Third of all, we need to change our land use patterns: we need to decentralize. In 1956, President Eisenhower endorsed the Federal Highway Act, calling for the construction of a network of interstate highways. The new interstates created the suburbs and crippled public transportation systems. Because the fuel we use for transportation will be so costly (both in money and in environmental costs), we need to use our vehicles less. The suburbs need to be transformed into independent communities and we need to bring mass transit to them. We need to change how we work. The internet age allows us to communicate and conduct commerce without travelling. We need to be home more to rear children and take care of our elderly.

Fourth of all, we need to change our built environment. We must change our older buildings and design our new buildings to be energy efficient. We need better insulation, more efficient appliances, and better and more efficient climate control. We need to avoid CO2 producing fuels and employ solar hot water, PV and geothermal sources of energy. We need to avoid fossil fuel based materials and use natural materials that last.

And lastly, and most importantly, we need to change our economy. The hyperactivity required in the globalized economy of the last 30 years is just not sustainable. The last fiscal year (9,2008) showed a deficit of $455 billion (9/2008) representing 3.2% of GDP. The GDP is then $14.2 trillion for 2008. That doesn't take into account the financial crisis the world is now facing. In 2009, because of the bailout (which will cost $250 billion, the weak economy and the stimulus (now expecting to be $150 billion), we expect the deficit to be $1 trillion or more. That will represent 7% of GDP, the highest in recent memory. The economy will be on the edge at that number. The national debt is $5.4 trillion; 38% of GDP. These deficits add to the national debt. Right now we are borrowing to cover the national debt. Our economy is just a massive pyramid scheme.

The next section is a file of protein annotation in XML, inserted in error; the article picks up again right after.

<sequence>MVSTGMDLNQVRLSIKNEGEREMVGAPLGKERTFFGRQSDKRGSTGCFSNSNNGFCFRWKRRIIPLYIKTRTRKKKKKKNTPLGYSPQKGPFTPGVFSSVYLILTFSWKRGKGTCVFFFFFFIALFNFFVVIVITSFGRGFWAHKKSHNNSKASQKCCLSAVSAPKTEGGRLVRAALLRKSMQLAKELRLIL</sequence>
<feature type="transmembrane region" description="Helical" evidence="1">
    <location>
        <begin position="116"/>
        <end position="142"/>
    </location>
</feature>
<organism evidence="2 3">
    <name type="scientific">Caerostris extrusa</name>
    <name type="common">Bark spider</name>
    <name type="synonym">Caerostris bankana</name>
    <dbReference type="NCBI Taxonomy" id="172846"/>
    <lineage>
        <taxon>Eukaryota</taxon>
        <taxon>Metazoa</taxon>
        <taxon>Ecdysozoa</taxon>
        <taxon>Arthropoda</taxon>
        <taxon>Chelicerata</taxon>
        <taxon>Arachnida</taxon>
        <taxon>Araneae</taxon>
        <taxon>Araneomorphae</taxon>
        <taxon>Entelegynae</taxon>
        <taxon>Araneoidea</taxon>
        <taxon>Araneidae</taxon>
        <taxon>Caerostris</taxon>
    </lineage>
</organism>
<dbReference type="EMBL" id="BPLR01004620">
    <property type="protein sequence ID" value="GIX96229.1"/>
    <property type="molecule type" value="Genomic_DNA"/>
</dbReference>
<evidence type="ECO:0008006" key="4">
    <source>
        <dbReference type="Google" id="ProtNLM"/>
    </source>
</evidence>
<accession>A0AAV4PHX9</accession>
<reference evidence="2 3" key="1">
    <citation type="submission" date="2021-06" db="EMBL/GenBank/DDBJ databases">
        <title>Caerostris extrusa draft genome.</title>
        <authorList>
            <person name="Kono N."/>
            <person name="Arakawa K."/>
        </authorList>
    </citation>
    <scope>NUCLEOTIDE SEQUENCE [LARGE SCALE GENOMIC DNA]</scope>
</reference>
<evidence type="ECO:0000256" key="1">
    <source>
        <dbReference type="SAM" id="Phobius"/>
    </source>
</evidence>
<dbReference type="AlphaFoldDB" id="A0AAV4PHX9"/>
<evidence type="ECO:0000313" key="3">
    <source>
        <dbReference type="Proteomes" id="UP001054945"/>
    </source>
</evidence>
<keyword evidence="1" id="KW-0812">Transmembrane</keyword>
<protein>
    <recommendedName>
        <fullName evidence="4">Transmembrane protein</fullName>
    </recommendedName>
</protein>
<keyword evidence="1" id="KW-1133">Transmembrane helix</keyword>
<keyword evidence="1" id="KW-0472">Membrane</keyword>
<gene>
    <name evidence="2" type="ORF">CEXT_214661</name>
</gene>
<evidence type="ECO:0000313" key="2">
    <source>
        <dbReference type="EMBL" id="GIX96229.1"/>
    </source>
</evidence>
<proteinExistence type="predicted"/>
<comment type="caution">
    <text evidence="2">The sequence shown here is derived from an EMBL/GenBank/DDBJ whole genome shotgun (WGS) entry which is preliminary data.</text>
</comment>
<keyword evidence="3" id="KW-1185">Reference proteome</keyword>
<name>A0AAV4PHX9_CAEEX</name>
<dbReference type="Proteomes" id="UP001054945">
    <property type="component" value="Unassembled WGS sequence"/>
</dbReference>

A depression can be characterized by economic paralysis. Our recent financial meltdown was the closest to a depression since 1929. We need to think about means of supporting economic activity that doesn't hurt the environment: economic stimulation (such as the green revolution) not environmental exploitation. We must make a transition from hypercapitalism (reflected in the bloated GDP of today) to a free-market capitalism that more closely reflects the ideas of Adam Smith. This will be gradual as we must pay down that debt. When we pay it off, we must never get into that situation again.

In the end, the post industrial culture will be economically and environmentally sustainable. We will spend less for food, for childcare, for transportation, for taxes, for utilities and for housing and have a better quality of life in the process. We will save the atmosphere, the oceans, the land and the people that live on it. But, unfortunately, the world will have to go through a lot of pain to get there.